Harsh conditions cause many Border Patrol recruits to quit
IMPERIAL BEACH, Calif. - Wanted: law enforcement officers. Must work graveyard shifts alone in remote towns along the Mexican border, put in long hours, and perform well in triple-digit temperatures.
That message is never advertised in US Border Patrol recruitment brochures, but the sobering reality is that the jobs entail such a difficult working environment that about 30 percent of agents quit within 18 months.
"This has complications up and down the line," said Richard Stana, director of homeland security issues at the Government Accountability Office. "You're constantly in a recruiting mode. . . . If this population keeps churning, you're constantly training."
The Border Patrol's struggle to keep new hires has become more evident as the agency approaches President Bush's target of 18,000 agents by the end of the year, up from 12,000 two years ago and double the number from eight years ago. The hiring surge means 42 percent of agents have less than three years on the job.
The GAO estimates that taxpayers pay $14,700 for each trainee at the Border Patrol Academy in Artesia, N.M. That 2006 figure does not include the many additional hours that senior agents spend training hires during a two-year probationary period.
Money aside, a revolving door means a large percentage of the force will always be inexperienced.
"You've got to fill the slots, but you want quality people who are not going to leave," said Jeremy Wilson, associate director of the Center for Quality Policing at the Rand Corporation. "You don't want to spend time and resources on someone if they're just going to up and leave."
About 20 percent of Border Patrol recruits don't graduate from the academy, which lasts up to 95 days for trainees who need to learn Spanish. More leave after going to their stations.
The attrition rate for entry-level agents - generally those who have been on the job for 18 months or less - is 29.6 percent since October, up from 23.7 percent during the previous 12-month period and 22.7 percent the year before, the agency said.
Senior agents tend to stay put, but the growing number of newcomers has raised the Border Patrol's overall attrition rate to 10.9 percent since October, up from 9.6 percent during the previous 12-month period and 6.7 percent the year before.
US Representative Loretta Sanchez, a California Democrat, said the attrition rate signals a need to slow hiring. The Border Patrol chief should be given "a bit of breathing space to find the right recruits," she said.
Border Patrol officials said they are not bothered. They insist that the agency's growth has made it easier to get promoted and more likely that new hires will get to pick where they want to work along the Mexican border.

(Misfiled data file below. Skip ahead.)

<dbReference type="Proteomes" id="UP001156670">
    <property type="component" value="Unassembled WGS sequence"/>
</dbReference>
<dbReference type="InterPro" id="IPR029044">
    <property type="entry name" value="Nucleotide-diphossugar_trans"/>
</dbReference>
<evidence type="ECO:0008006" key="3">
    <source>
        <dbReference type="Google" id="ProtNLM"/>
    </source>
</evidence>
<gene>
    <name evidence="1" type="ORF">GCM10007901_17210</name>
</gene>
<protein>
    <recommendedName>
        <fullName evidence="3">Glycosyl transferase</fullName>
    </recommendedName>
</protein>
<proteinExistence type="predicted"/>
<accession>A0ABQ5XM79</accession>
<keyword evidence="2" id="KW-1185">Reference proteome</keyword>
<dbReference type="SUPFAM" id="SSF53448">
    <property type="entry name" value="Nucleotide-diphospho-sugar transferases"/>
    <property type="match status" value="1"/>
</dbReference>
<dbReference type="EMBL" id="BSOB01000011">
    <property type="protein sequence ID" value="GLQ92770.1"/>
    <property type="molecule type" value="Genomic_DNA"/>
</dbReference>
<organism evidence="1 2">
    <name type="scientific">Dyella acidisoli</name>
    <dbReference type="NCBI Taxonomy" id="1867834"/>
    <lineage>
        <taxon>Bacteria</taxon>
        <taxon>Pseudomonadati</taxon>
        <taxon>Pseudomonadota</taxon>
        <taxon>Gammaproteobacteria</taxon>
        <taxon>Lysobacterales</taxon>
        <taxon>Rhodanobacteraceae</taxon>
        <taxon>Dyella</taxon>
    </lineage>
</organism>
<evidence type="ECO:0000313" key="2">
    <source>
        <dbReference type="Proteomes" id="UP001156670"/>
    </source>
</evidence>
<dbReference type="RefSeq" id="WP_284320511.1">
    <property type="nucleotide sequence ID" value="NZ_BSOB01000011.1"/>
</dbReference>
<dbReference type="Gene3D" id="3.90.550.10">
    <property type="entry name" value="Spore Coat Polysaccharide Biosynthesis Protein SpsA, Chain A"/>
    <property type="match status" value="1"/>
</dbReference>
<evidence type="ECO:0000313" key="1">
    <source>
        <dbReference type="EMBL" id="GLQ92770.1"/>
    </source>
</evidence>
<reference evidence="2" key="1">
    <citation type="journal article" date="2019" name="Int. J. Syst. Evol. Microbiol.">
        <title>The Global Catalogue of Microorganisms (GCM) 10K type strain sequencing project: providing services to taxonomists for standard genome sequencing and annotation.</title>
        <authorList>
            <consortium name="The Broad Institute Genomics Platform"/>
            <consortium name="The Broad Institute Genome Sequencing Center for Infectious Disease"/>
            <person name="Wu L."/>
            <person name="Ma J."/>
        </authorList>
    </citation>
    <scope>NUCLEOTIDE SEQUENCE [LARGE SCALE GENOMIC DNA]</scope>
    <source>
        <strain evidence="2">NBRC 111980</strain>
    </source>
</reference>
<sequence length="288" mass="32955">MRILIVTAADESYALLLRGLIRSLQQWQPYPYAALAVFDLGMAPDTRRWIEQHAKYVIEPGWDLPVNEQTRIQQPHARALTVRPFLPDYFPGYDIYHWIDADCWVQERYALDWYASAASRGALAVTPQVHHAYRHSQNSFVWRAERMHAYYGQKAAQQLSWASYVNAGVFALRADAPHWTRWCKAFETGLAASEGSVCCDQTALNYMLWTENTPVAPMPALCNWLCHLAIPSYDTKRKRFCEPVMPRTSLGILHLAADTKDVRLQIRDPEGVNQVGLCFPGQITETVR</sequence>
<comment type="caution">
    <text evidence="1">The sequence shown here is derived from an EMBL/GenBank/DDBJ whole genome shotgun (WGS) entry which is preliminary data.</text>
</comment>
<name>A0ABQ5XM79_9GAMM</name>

"In any job or any career, the first year or two you're learning whether it's for you," Assistant Chief Michael Olsen said.
The Border Patrol warns recruits that their first assignments are often in small, isolated towns, some with poor schools and medical care.
The heat can be stifling in places like Calexico, Calif., where the average daily high temperature is 104 degrees in July.
Some recruits get homesick. New hires must work on the Mexican border. After two years, they can seek a transfer to the Canadian border or to Washington, D.C., but competition for those jobs can be fierce.
"If you're from Kansas, you're not going home," said Quinn Palmer, a Border Patrol spokesman in El Centro, Calif.
Mike Fisher, the Border Patrol's San Diego sector chief, had never been west of Cleveland when he got his first assignment in Douglas, Ariz. He was warned about the heat and the long drive to Phoenix, but no words could have prepared him.
"It's a huge culture shock," he said.
The high cost of living is a drawback in San Diego. A Border Patrol agent starts at $36,658 a year, although overtime can increase pay up to 25 percent. After three years, pay can approach $70,000 a year, including overtime.
Boredom is another job hazard. Agents in Imperial Beach wait alone in parked jeeps and pickups, waiting for migrants to jump the border fence and make a run for the nearest patch of stores and homes.
Darin Bowdin of Sacramento, who joined the station almost two years ago, wants to be promoted to a special unit - like all-terrain vehicle, horseback, boat patrol, or SWAT-style teams - but those jobs are off-limits until he finishes two years.
For now, the 27-year-old says: "I've just got to sit my time on the line watching the fence."
The agency is going to extraordinary lengths to find applicants. It is sponsoring NASCAR and professional bull-riding contests. Specialized teams focus on hiring women and African-Americans.